Australia has ordered the removal of all Chinese-made surveillance cameras from the country’s government sites “as soon as possible,” in the latest Western move to combat the Chinese Communist Party (CCP)’s overseas technology.
Deputy Prime Minister and Defence Minister Richard Marles announced the order on Feb. 9, following an audit that revealed that almost 1000 Chinese-made surveillance cameras were installed across over 250 sites of Commonwealth departments and agencies, including foreign affairs and defence sites.
“We’re doing an assessment of all the technology for surveillance within the defence estate and where those particular cameras are found. They’ll be removed,” Marles told Australian Broadcasting Corporation (ABC).
“It’s a significant thing that’s been brought to our attention, and we’re going to fix it. It’s obviously been there … for some time and predates us coming into office.”
Audit Shows Commonwealth ‘riddled with CCP spyware’The move comes after Shadow Minister for Cyber Security & Countering Foreign Interference James Paterson released the findings of a six-month audit of all commonwealth departments. He launched the audit after the Home Affairs Department failed to advise him how many of the Chinese-made devices were installed in government buildings.
It’s revealed that the Chinese-made cameras and security equipment were found in almost every department except Prime Minister and Cabinet and the Agriculture Department.
The Attorney-General’s Department had 195 Chinese-made devices across 29 sites; the Department of Climate Change and Energy had 154; Treasury had 115; Finance 122, and the Department of Social Services 134.
The number of such devices in the Foreign Affairs Department was not revealed, but at least 28 sites were potentially affected.
The Defence Department was not certain about the total number of Chinese cameras but said there was at least one.
Paterson said the federal government buildings were “riddled with CCP spyware.”
“There has been a number of vulnerabilities identified in these products in the past where remote users could gain full control of them, switch on the cameras or switch on the audio, for example,” he told Sky News.
“What’s most important is like Huawei, who was banned from our 5G network, they are beholden to the Chinese Communist Party … Every Chinese citizen and every Chinese company must co-operate with China’s intelligence agencies and must keep that co-operation secret so they could be prevailed upon by the Chinese government.”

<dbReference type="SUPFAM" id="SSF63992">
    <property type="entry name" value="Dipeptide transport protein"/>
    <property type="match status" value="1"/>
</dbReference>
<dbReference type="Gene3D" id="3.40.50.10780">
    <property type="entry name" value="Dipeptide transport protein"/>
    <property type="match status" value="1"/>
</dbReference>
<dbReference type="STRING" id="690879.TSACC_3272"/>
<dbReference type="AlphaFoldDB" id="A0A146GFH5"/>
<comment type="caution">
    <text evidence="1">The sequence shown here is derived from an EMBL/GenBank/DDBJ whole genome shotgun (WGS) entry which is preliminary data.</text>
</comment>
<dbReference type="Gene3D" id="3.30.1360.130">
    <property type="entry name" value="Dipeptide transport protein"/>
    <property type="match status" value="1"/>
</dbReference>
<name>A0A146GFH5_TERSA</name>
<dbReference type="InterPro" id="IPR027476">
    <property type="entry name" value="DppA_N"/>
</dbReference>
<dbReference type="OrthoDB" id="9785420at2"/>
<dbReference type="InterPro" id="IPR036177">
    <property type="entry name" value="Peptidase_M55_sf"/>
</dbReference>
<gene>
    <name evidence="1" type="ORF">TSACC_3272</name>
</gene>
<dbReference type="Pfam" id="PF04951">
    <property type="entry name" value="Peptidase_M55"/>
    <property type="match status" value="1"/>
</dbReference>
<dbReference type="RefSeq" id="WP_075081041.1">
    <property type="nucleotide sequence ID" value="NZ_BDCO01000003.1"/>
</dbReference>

The shadow minister urged the Albanese government to take immediate action on the issue.
“So far, the Australian government has announced no plan to do so, although some government departments and agencies, including the National Disability Insurance Agency and the Australian War Memorial, have pledged to remove the devices from their sites,” Paterson said.
“We urgently need a plan from the Albanese government to rip every one of these devices out of Australian government departments and agencies.”
The National Disability Protection Administration decided in December 2022 to remove Chinese-made surveillance equipment at its national office in Geelong, Victoria. A Hikvision CCTV system with 132 cameras and four recorders will be removed by March and replaced with a vetted system.
In addition, Kim Beazley, the Australian War Memorial’s newly appointed chair and former Labor defence minister confirmed on Feb. 8 that the museum was removing Chinese-made surveillance equipment as a precaution.
Defence Minister Warns Against OverreactingMarles said the issue was important, that the Defence Department was searching for other equipment and would rip them out if it found any.
“This is an issue … we’re doing an assessment of all the technology for surveillance within the defence estate, and where those particular cameras are found, they’re going to be removed,” he told ABC.
However, the minister warned against overreacting.
“I don’t think we should overstate [the seriousness], but it’s a significant thing that’s been brought to our attention, and we’re going to fix it,” he said.
“We act in accordance with Australia’s national interest,” Albanese said at a press conference on Feb. 9. “We do so transparently. That’s what we’ll continue to do.”